By DebbieH 18 Dec 2017 7 min read

Laws on driverless cars, surrogacy, and smart contracts to be reviewed

The Law Commission has revealed the 14 areas of law to be reviewed over the next few years. These areas include automotive vehicles, surrogacy, residential leasehold, and the disposal of dead bodies.

The Law Commission Chair and Court of Appeal Judge, Sir David Bean, said that the programme “attracted unprecedented interest across a broad range of areas. The Commission has now refined these ideas into what I believe is a highly relevant and important series of law reform projects”. The Commission received its largest ever number of suggestions from the public on the issues most urgently in need of reform. More than 1,300 submissions were received on over 200 different topics.

The Law Commission said that the topics to be reviewed in the 13th Programme of Law Reform were chosen with a focus on reducing ‘unfairness for citizens’ and to help the UK remain a competitive force following departure from the European Union. The full list of topics can be found on the Law Commission website.

Sir David Bean also commented that: “We will also be making sure the law supports cutting edge technical innovation such as automated vehicles and smart contracts.” As the technology behind self-driving cars advances rapidly, the Commission seeks to ensure that any uncertainty in the law is eliminated by 2021. This uncertainty could include determining who is responsible in the case of an accident. The Law Commission said that “our three-year project will aim to promote public confidence in the safe use of automated vehicles, and to ensure the UK has a vibrant and world-leading automated vehicle industry.”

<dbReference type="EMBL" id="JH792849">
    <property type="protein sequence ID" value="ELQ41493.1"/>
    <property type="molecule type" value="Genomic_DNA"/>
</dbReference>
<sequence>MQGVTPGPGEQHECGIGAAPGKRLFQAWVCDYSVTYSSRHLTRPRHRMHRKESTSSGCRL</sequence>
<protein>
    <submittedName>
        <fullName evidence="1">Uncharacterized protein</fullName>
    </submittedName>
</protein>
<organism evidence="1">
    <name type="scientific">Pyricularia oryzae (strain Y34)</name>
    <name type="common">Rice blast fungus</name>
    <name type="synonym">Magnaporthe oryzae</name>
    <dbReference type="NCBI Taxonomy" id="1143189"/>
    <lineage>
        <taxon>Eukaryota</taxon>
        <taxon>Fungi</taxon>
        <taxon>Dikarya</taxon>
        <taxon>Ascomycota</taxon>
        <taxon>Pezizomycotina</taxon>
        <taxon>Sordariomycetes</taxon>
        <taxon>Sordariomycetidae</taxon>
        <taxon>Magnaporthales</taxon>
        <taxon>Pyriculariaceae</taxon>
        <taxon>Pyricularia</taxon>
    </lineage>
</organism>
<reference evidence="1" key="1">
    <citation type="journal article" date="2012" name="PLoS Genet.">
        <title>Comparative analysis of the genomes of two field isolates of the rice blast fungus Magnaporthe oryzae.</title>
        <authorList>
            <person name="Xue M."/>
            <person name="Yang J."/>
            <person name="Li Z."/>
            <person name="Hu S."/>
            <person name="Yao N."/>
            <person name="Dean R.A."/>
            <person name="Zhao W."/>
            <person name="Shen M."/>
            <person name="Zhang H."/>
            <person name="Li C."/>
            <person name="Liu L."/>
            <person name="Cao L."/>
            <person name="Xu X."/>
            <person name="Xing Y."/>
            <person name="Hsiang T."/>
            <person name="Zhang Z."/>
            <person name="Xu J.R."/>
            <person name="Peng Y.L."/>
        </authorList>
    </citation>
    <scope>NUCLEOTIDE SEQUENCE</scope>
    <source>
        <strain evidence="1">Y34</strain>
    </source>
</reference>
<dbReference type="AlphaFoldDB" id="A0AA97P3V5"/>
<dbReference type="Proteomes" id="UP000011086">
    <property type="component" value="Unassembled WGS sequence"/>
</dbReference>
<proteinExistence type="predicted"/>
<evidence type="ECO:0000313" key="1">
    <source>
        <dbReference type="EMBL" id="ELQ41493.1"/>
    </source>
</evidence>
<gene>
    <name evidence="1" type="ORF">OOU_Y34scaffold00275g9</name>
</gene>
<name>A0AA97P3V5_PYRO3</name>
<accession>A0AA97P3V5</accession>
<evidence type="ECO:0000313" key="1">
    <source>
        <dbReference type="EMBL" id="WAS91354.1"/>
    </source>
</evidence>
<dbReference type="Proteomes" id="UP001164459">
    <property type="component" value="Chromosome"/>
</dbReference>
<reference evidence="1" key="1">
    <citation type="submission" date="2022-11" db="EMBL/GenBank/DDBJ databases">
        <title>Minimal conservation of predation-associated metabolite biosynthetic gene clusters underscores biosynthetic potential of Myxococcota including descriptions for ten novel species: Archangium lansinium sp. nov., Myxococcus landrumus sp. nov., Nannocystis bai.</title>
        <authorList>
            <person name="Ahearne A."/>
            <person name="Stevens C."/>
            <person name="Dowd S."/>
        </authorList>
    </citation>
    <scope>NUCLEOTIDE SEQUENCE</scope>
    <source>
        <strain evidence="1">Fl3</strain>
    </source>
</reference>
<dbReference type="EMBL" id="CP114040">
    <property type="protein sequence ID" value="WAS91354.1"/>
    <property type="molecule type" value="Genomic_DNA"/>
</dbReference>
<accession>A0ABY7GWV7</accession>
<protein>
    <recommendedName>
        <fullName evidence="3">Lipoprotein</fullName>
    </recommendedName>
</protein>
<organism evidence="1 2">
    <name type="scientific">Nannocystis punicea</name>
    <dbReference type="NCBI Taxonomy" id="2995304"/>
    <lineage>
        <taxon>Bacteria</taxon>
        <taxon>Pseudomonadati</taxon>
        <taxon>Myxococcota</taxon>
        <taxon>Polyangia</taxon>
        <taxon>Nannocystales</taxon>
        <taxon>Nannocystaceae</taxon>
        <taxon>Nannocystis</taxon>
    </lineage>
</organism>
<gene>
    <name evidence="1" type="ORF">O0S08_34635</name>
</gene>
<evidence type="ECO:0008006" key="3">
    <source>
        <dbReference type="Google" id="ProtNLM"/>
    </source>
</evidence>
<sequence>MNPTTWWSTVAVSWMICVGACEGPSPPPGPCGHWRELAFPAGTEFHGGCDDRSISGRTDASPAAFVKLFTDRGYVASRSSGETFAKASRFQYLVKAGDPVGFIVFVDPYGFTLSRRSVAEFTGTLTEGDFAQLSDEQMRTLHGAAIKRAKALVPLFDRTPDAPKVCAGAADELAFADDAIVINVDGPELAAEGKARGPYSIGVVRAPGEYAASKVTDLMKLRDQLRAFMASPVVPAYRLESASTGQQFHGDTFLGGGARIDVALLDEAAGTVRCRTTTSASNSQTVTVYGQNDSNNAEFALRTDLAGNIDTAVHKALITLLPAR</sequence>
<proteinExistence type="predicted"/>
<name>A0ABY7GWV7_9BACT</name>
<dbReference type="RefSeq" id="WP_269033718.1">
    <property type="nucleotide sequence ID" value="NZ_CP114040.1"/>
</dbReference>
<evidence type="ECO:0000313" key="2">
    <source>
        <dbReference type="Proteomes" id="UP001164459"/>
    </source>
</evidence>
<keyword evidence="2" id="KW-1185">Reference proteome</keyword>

Some of the other topics have also been chosen with an eye on the future. The law around smart contracts is set to be reviewed, as are regulations relating to electronic signatures. A smart contract is “a self-executing contract, written in computer code, which automatically triggers various procedures according to its terms”. The uncertainty in current laws on such contracts and in the validity of electronic signatures is to be addressed with a view to “making the law simpler, clearer and fit for the future”.



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